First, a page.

TitleGalerie Philia at Walker Tower
Duration15 February 2021 to 15 May 2021
Opening HoursBy appointment only
Telephone+1 (646) 469 9775
|Title||Galerie Philia at Walker Tower||Duration||15 February 2021 to 15 May 2021||Venue||Walker Tower|
|Opening Hours||By appointment only||Location||
212 West 18th Street
New York, NYUnited States
|Telephone||+1 (646) 469 9775|
Taking over a two-floor, loft-style apartment in New York City’s Walker Tower, an iconic Art Deco building in Chelsea, Galerie Philia’s latest exhibition of collectible design offers visitors the chance to admire works of exceptional style and craftsmanship alongside breathtaking views over Downtown New York. Co-curated in collaboration with Italian architect and designer Pietro Franceschini, the exhibition is set up like a liveable apartment, showcasing over 70 works by 40 international designers represented by Galerie Philia, a Geneva-based contemporary design and modern art gallery with outposts in New York and Singapore. The exhibition, which runs until May 15, is part of a series of temporary exhibitions across the world aiming to introduce the gallery’s emerging as well as established designers to new audiences.
Built in 1929 by architect Ralph Walker, a key figure of the Art Deco architectural movement in America, the 23-story Walker Tower epitomizes New York’s Art Deco heritage with its Gotham-like set-backs, rhythmic brick patterning and external ornamentation. Its most impressive asset nonetheless can be found inside, especially from the upper floors, as is the case with Galerie Philia’s temporary venue which features panoramic views of the New York skyline, courtesy of tall ceilings and floor-to-ceiling windows throughout the apartment. White walls and dark hardwood floors round up the austere interiors allowing the furniture and decorative objects that are on display to take centre stage.
Exemplifying the gallery’s diverse roster of international artists and designers, the works on view range in discipline, materials and style but share a minimal aesthetic, albeit not reductive as Franceschini points out showcasing a neutral colour palette of mostly black, white and brass, along with a focus on craftsmanship. Sculptural in conception and primitive in sensibility, many pieces project a masculine vibe, but at the same time hint at a feminine side through sinuous, slender or evocative forms, while others hover between the natural and manmade, and chaos and order. Take for example, American designer Evan Fay’s “Lawless” hand-sculpted fauteuil which combines a chaotic tangle of foam tentacles with the geometric orderliness of a scaffold-like structure, or acclaimed fashion designer Rick Owen’s “Stag” side table made out of moose antlers and two plywood planks.
Monolithic works that appear as primitive objects abound, from the cubist forms of Swedish designer Lucas Morten’s black “Kub” chair, inspired by brutalist architecture and the ziggurats of ancient Mesopotamia, and Belgian designer Arno Declercq’s handcrafted solid oak candleholder, to the phallic minimalism of Nikhil Paul’s brass sculpted floor lamp for his lighting brand Paul Matter, the totem-likeness of Vince Skelly’s “Corsica Tower” hand-sculpted by a single block of oak, to the organic forms of Philadelphia-based Studio Noon’s candy-pink cement chair.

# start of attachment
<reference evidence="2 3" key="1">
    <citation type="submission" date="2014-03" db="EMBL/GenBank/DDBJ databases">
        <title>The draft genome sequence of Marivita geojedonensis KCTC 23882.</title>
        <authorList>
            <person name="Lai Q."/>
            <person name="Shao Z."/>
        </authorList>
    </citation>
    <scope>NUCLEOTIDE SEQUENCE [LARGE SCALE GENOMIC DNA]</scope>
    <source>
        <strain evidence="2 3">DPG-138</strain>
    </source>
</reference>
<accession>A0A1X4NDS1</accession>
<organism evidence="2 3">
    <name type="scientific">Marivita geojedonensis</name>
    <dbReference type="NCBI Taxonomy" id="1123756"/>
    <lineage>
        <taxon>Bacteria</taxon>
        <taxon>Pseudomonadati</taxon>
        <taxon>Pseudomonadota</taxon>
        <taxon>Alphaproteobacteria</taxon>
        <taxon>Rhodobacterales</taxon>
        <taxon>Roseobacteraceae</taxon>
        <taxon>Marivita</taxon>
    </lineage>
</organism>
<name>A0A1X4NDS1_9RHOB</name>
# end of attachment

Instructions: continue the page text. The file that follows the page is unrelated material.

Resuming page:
The marriage of organic with geometric forms is yet another connecting link between the exhibition’s heterogeneous pieces as attested by the stunning “Infinity” alabaster chandelier by Paris-based Atelier Alain Ellouz, Nina Edwards Anker’s twisted “Landscape” sofa for her brand nea studio, French ceramist Elisa Uberti’s stoneware table lamps, and the faceted, mineral-shaped sculptures by Awaré, a collaboration between sculptor Jérôme Pereira and visual artist Sylvia Eustache Rools. Other works embrace pure geometric forms like the ring-shaped “Gestalt” Bench by Belgian studio SMENT from designers Frederik Bogaerts and Jochen Sablon, the triangular “Alchemy” bronze and leather chair by Rick Owens, and the arched brass bench by the exhibition’s co-curator Pietro Franceschini.
Softening the predominantly black, white and brass colour palette, Dutch designer Laurids Gallée's “Green Console”, Sander Bottinga’s fringed table lamp, and the volcanic rock side table “Life on Earth” by Nata Janberidze and Keti Toloraia’s Tbilisi-based design studio Rooms add subtle green accents. More colour is to be found in the last room, nicknamed the “pastel bedroom” on account of its pink, yellow and green hues. Stealing the limelight is a lemon-coloured, totem-like floor lamp by young French designer Léa Mestres, whose whimsical work draws inspiration from artists such as Niki de Saint Phalle and Wendell Castle, and Brazilian-born, New York-based artist Théo Pinto’s evocative painting titled “Late Summer Twilight”.
More than a collection of beautifully crafted objects, the curators’ achievement lies in creating a coherent mise-en-scène despite their heterogeneity, a liveable space where nothing feels out of place or out of context. Set against the New York City skyline, the diverse works on display can’t help but echo the multifaceted yet harmonious urban landscape outside.